We were the fun department: Human Resources. We all had cute accessories and big hair. (Hey, it was the 80’s.) After the whole department took the Myers-Briggs Type Indicator (MBTI) test, we gathered after work to discuss the results. Our facilitator began by dividing us into two seemingly random groups tasked with the answer to this question: “What do you do with time?” What we did not know was that she had divided us on the cusp of the final pair of the MBTI’s psychological preferences, the Judging vs. the Perceiving types. When we came back together to report, we were stunned by the difference, for while the J’s used words like “invest” and “schedule,” the P’s happily listed activities like “watch my soaps” or “do my nails.”
That ten minute exercise opened my eyes to the importance of Reading People well — of understanding what makes me and the important people in my life tick, because we are different in so many different ways. As a “J,” it would be easy for me to imagine that everyone thinks of time as a vanishing natural resource that must be rationed, apportioned, maximized, guarded, and measured. In her most helpful book, Anne Bogel reminds me that I would be incorrect.
Using personality inventories to understand her own unique take on the world changed Anne Bogel’s life, so she has shared her five favorite — not in a manner that shouts “Classroom!” or “Laboratory!” but in a tone that says, “Hey, friend, here’s something that has helped me a lot. Let me fill you in.” She shares her own story with the goal of making her readers’ experience of self-discovery go more smoothly than her own.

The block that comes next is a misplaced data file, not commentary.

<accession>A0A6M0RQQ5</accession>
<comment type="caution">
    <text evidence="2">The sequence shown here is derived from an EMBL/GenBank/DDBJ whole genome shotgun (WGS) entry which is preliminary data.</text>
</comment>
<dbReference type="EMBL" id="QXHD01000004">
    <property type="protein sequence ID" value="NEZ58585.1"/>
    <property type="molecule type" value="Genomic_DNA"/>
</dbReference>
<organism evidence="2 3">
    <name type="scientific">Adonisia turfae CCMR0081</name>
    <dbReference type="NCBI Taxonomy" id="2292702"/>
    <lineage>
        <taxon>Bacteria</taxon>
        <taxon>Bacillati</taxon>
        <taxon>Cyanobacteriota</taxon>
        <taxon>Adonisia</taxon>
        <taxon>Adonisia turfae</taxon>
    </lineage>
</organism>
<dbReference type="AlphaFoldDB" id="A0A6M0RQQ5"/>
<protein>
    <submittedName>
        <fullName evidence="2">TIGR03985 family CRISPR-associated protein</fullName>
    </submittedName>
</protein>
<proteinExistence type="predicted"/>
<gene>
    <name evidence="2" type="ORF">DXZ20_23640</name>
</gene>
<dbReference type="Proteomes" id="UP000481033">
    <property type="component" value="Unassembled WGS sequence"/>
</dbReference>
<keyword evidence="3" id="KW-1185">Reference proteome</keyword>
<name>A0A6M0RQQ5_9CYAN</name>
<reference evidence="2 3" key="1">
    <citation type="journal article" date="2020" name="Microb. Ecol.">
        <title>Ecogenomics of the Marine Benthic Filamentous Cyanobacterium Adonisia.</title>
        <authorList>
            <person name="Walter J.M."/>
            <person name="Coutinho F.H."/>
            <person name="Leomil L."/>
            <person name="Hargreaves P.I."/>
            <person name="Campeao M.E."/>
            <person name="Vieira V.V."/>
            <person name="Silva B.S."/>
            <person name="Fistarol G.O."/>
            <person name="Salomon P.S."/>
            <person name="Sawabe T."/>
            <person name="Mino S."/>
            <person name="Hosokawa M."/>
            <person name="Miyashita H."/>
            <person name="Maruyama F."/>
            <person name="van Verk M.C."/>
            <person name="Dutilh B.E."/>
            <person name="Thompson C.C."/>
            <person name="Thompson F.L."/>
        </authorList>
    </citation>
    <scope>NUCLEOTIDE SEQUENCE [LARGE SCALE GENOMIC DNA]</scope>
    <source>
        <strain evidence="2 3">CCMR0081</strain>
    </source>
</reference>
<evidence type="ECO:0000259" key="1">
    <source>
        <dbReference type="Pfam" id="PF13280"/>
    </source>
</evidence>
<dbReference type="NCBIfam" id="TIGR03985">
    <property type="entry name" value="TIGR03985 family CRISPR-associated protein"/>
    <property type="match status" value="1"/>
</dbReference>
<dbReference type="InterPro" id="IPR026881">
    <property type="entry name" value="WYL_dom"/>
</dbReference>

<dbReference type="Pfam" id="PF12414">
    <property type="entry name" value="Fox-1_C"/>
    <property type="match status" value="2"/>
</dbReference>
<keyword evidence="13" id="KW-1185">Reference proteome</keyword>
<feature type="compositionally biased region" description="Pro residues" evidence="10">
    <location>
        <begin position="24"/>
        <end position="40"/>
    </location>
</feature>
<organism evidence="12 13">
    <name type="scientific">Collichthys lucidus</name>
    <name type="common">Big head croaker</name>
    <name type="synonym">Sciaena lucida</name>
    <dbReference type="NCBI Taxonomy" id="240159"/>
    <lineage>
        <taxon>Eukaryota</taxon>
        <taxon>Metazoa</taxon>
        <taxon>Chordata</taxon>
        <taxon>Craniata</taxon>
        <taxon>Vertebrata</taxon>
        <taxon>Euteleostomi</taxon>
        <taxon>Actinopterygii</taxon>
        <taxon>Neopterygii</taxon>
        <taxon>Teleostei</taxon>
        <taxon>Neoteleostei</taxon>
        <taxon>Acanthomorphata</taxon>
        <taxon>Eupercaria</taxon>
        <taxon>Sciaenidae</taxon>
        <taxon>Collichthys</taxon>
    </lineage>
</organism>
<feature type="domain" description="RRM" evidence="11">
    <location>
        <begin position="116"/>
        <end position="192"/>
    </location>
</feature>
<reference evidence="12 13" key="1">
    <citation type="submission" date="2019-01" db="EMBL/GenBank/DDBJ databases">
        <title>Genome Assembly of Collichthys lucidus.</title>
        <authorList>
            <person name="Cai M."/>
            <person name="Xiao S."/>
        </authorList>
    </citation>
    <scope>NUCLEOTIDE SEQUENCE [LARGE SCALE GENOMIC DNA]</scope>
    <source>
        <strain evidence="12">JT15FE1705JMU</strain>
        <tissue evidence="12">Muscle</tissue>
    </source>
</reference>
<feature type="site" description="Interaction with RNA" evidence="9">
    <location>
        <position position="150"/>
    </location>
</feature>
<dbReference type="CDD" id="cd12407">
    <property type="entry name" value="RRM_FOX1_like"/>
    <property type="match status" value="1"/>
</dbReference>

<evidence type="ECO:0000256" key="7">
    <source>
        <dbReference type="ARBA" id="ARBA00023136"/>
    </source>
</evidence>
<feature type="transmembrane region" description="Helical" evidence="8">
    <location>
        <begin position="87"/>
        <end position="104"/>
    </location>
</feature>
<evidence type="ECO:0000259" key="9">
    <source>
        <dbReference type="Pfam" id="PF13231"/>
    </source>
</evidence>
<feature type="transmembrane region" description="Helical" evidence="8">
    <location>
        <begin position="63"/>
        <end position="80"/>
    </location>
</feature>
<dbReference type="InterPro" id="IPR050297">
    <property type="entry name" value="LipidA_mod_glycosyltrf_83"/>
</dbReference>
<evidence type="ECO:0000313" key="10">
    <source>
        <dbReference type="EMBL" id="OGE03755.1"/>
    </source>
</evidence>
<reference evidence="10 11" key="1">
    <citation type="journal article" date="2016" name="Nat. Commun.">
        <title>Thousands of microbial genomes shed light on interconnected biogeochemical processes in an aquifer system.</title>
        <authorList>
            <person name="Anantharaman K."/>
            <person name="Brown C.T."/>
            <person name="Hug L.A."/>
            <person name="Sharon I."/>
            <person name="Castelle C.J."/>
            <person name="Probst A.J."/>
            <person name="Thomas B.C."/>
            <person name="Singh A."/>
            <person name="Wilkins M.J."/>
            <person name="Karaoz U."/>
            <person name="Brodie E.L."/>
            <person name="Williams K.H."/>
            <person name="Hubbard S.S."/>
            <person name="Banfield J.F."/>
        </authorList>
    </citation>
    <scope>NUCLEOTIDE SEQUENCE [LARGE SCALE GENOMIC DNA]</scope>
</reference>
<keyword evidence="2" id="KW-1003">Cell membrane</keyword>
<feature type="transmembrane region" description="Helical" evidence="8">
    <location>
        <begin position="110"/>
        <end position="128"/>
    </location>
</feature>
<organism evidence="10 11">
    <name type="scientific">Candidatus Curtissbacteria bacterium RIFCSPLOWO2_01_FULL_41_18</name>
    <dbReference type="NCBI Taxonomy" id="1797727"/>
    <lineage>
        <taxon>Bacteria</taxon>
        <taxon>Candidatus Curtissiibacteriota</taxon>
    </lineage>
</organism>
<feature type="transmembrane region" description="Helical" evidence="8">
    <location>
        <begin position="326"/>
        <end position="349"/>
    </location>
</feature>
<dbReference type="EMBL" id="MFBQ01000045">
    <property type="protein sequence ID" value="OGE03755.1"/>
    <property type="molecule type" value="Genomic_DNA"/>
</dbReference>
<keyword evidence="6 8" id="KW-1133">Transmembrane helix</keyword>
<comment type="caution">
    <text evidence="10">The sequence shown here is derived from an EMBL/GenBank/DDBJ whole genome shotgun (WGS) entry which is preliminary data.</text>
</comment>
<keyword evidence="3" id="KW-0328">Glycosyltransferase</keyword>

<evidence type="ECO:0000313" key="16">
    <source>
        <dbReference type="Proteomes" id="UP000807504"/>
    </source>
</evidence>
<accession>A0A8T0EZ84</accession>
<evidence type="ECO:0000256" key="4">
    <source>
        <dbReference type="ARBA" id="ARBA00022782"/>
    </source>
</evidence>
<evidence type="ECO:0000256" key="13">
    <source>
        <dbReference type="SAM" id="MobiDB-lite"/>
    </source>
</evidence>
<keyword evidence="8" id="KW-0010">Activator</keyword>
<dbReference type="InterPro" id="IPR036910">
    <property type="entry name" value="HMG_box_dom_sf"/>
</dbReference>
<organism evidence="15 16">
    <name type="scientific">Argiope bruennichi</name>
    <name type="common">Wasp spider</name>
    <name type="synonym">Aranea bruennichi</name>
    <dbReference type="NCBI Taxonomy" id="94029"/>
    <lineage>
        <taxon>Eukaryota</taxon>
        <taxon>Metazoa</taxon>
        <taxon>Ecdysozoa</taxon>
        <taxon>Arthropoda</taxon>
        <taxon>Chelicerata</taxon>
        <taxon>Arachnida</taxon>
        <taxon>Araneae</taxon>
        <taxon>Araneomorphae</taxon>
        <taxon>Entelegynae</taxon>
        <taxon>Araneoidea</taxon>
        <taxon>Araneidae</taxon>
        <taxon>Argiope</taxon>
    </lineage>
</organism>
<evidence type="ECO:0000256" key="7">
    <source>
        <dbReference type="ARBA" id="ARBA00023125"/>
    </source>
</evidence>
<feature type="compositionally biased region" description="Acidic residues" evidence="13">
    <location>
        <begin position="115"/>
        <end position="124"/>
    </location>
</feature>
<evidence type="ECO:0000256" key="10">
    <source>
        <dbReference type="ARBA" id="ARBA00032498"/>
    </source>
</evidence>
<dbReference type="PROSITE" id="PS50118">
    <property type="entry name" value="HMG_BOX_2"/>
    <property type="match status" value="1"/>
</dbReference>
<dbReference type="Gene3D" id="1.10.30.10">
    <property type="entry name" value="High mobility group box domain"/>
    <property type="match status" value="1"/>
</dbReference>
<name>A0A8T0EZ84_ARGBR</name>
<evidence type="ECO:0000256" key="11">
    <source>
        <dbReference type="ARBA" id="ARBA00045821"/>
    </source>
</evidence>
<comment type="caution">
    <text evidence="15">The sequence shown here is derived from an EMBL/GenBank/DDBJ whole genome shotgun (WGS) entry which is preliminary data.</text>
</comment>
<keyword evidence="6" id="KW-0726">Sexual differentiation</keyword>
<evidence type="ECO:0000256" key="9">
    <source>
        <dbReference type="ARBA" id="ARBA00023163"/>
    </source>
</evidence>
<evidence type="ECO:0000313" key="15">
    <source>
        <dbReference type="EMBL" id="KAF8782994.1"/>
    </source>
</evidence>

When we look at people through the lens of personality, we’re looking at a person’s foundational character which includes “patterns of thoughts, feelings, and behaviors that make that person unique. We’re all inclined to think, feel, and act in particular ways. Our personalities capture what we’re likely to find relaxing or exciting or pleasurable or tough.” (LOC 117) While character is malleable and arises out of core beliefs, personality is fairly fixed. Given this, the five frameworks presented in Reading People are comparable to a good map, for, as we learn the lay of the land, we can begin to live more confidently in a world that goes beyond first person.
The Five Personality Frameworks
- The Five Love Languages
The BEST gift I ever received was a load of bark mulch from my four boys. They bought it, delivered it, and spread it on all my flower beds. Can you detect from this that my love language is acts of service? It turns out that not everyone would be as over-the-moon at the memory of that (perfect) gift, because “we all have a vehicle that needs a certain kind of fuel.” (LOC 979) For others, that fuel is love expressed in quality time, words of affirmation, physical touch, or by gifts given and received. The point of knowing someone’s love language is to bridge the communication gap so that we are expressing love in a way that our favorite people can actually receive.